One of the main reasons so many legislators supported the bill was because it was believed that requiring businesses to check the identification of anyone purchasing alcohol would cut down on underage Hoosiers buying alcohol.
However, in the months since the law took effect, many Hoosiers have expressed concern that the General Assembly over-reached itself with this identification requirement. Many State Representatives have received calls and e-mails from their constituents commenting about the identification requirement. Many citizens cited instances of Hoosiers who are evidently over the age of 21 were not able to purchase alcohol either at a restaurant or local retailer because they did not have proper identification.
Comments like these have raised several valid concerns in the practicality of this law. In many cases it seems illogical to ask an individual who may already be receiving retirement benefits for their identification when purchasing alcohol.
On the other side, many Hoosiers are fine showing their identification whenever they purchase alcohol, and view the new law as a minor inconvenience in the effort to stop underage drinking.
However, it is important that proactive steps are taken to prevent underage drinking. Before this law was passed, there was no language in Indiana code requiring the carding of individuals purchasing alcohol. While it is illegal to sell alcohol to anyone under the age of 21, the retailer was responsible for ensuring they did not break that law. As a result, retailers began carding all customers to make certain they were not selling to minors.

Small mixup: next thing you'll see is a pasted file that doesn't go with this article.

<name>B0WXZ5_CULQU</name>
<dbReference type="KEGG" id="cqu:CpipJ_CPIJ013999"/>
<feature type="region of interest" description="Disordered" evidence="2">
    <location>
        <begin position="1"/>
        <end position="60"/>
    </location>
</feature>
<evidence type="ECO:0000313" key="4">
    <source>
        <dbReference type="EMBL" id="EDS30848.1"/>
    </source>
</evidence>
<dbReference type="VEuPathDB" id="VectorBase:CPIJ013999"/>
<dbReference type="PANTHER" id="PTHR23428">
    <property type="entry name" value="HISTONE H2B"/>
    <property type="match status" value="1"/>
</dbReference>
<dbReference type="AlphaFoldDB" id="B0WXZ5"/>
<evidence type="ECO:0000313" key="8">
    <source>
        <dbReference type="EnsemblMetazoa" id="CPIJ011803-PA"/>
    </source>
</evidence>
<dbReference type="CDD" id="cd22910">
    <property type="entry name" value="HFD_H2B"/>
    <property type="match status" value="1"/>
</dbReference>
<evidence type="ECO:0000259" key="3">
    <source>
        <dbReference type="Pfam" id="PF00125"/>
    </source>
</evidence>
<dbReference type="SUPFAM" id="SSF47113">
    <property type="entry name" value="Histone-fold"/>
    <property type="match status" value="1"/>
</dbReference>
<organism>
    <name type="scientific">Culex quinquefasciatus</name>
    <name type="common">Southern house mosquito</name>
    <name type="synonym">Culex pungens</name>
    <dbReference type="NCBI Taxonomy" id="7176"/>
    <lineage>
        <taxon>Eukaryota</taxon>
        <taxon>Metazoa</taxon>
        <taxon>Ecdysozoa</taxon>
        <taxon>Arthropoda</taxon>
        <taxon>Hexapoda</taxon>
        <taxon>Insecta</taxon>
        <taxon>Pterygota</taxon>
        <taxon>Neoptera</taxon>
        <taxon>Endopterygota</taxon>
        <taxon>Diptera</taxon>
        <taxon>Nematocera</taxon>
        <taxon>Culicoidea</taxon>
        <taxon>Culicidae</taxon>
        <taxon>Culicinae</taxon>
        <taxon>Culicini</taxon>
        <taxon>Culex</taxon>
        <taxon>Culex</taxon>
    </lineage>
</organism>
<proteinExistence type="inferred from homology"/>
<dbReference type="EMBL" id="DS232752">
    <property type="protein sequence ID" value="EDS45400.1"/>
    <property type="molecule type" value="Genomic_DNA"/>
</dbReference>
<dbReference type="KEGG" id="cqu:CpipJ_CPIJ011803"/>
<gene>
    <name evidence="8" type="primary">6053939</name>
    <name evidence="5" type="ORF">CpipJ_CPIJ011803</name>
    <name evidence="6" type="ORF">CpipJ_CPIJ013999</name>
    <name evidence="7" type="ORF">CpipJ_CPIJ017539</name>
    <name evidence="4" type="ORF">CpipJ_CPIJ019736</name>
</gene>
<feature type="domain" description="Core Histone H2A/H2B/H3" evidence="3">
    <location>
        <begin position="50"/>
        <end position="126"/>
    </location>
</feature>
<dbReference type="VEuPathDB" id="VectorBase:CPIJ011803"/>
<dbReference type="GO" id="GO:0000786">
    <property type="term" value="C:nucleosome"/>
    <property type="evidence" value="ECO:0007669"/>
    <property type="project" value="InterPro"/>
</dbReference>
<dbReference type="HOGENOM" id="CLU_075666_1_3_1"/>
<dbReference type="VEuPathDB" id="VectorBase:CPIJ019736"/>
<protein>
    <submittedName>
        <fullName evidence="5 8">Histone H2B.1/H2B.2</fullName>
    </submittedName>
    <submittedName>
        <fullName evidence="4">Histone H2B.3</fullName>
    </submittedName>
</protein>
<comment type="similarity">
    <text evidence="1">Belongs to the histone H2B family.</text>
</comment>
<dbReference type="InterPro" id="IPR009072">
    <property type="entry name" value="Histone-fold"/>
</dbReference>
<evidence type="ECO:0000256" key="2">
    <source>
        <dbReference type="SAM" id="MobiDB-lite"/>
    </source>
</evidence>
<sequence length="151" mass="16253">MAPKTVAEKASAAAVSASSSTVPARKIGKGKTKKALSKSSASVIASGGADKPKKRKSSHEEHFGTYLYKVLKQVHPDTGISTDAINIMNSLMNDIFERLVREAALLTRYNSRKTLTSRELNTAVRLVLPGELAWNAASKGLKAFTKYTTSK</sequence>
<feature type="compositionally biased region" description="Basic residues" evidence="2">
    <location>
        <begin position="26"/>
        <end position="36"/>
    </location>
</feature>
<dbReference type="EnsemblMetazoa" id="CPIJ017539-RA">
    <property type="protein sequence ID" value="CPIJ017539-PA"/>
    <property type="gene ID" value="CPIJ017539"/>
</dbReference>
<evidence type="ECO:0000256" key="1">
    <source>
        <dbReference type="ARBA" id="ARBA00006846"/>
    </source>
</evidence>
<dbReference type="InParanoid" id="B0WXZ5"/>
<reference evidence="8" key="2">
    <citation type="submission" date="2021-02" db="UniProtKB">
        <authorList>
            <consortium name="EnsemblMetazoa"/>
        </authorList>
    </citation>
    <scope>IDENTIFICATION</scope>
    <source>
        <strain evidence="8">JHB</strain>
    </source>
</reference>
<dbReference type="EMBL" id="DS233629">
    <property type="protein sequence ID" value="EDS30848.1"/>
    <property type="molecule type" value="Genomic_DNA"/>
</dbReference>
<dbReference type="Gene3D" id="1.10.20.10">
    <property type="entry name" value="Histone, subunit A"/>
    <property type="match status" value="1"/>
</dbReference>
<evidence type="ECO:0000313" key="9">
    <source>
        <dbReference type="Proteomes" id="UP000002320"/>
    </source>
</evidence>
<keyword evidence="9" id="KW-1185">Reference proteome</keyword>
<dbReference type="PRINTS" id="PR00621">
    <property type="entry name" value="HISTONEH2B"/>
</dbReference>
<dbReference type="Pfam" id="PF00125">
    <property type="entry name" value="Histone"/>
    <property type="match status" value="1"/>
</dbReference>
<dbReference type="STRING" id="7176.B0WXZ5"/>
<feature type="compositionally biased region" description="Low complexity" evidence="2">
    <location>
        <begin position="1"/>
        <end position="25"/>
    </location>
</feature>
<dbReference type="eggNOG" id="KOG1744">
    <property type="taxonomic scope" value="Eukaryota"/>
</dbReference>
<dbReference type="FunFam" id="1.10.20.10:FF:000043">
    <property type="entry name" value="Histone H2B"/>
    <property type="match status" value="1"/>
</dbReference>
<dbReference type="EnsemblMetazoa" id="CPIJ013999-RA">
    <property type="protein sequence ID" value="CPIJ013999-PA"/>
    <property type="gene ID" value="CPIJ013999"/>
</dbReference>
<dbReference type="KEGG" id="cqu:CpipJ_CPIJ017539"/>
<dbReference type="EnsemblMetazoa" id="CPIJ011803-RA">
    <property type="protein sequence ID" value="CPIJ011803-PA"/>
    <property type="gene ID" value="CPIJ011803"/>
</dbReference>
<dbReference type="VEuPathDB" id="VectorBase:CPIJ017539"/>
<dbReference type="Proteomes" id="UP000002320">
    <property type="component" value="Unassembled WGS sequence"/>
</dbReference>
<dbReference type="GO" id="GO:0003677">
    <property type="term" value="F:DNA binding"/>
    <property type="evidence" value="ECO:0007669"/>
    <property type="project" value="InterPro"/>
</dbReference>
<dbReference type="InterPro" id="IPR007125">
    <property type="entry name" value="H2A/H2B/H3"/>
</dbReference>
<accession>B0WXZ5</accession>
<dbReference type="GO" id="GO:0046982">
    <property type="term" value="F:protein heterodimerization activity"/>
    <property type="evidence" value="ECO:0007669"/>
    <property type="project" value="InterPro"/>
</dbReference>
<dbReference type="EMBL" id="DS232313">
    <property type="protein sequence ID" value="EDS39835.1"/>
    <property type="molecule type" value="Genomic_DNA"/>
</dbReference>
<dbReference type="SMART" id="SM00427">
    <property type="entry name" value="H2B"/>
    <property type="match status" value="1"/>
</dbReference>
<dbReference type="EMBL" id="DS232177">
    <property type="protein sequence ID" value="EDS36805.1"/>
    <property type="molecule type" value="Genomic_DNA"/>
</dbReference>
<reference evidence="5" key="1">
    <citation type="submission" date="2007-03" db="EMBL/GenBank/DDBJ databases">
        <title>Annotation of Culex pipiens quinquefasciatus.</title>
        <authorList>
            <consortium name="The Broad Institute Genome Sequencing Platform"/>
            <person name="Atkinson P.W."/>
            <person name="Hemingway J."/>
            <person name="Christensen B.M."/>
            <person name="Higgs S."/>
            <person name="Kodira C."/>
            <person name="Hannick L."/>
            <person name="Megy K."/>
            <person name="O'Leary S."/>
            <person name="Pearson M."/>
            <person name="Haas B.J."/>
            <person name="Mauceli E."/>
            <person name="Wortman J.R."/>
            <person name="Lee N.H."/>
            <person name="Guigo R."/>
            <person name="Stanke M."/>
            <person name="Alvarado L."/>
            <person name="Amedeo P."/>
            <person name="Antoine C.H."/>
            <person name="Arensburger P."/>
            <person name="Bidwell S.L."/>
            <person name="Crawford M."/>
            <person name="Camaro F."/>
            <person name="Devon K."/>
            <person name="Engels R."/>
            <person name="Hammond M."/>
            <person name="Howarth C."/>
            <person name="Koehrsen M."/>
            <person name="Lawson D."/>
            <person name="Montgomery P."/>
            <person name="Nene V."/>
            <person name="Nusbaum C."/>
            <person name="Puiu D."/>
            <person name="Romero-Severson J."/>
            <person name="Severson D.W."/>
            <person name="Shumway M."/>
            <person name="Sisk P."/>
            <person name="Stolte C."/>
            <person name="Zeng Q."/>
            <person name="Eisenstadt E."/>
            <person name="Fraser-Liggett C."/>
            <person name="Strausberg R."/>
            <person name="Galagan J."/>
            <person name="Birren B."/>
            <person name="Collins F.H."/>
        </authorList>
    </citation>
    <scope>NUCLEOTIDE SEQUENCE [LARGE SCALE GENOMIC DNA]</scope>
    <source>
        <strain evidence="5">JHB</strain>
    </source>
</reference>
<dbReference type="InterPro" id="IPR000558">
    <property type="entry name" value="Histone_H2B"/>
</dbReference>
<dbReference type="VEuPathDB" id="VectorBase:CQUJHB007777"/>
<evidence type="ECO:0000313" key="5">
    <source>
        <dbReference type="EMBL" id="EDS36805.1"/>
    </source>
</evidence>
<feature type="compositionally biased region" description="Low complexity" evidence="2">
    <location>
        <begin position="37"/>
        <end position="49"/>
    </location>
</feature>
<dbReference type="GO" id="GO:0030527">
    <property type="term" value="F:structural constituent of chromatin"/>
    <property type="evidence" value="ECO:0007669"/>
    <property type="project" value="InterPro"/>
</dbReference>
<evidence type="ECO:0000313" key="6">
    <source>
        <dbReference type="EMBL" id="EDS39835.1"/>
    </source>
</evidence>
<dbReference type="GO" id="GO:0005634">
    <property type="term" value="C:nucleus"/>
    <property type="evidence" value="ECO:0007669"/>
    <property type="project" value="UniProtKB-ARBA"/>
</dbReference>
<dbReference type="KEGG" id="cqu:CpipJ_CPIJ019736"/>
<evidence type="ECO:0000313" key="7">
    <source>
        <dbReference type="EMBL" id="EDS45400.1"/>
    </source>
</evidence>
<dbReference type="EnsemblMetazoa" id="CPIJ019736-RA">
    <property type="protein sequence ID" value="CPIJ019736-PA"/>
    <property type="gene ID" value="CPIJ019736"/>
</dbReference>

As the code now stands, after the passage of last year's law, the State of Indiana requires retailers to card all customers purchasing alcohol or face criminal charges.
Nearly a year after the passage of the "Universal Carding" law, the General assembly is discussing House Bill 1325, which would address possible changes to the new law. As the bill now stands, it would exempt retailers from having to card individuals who purchase alcohol that look under the age of 40. This change would aim to eliminate the unnecessary carding of individuals who obviously appear over the age of 21.
Sometimes when laws are passed they turn out being better in theory than practicality.
So what do you think, should the law be changed to avoid the nuisance of carding individuals who are 50, 60, 70, or even 80 years old, or should it be kept the same to ensure that all retailers are carding consumers?
State Rep. Phyllis Pond (R-New Haven) represents portions of Allen and DeKalb counties.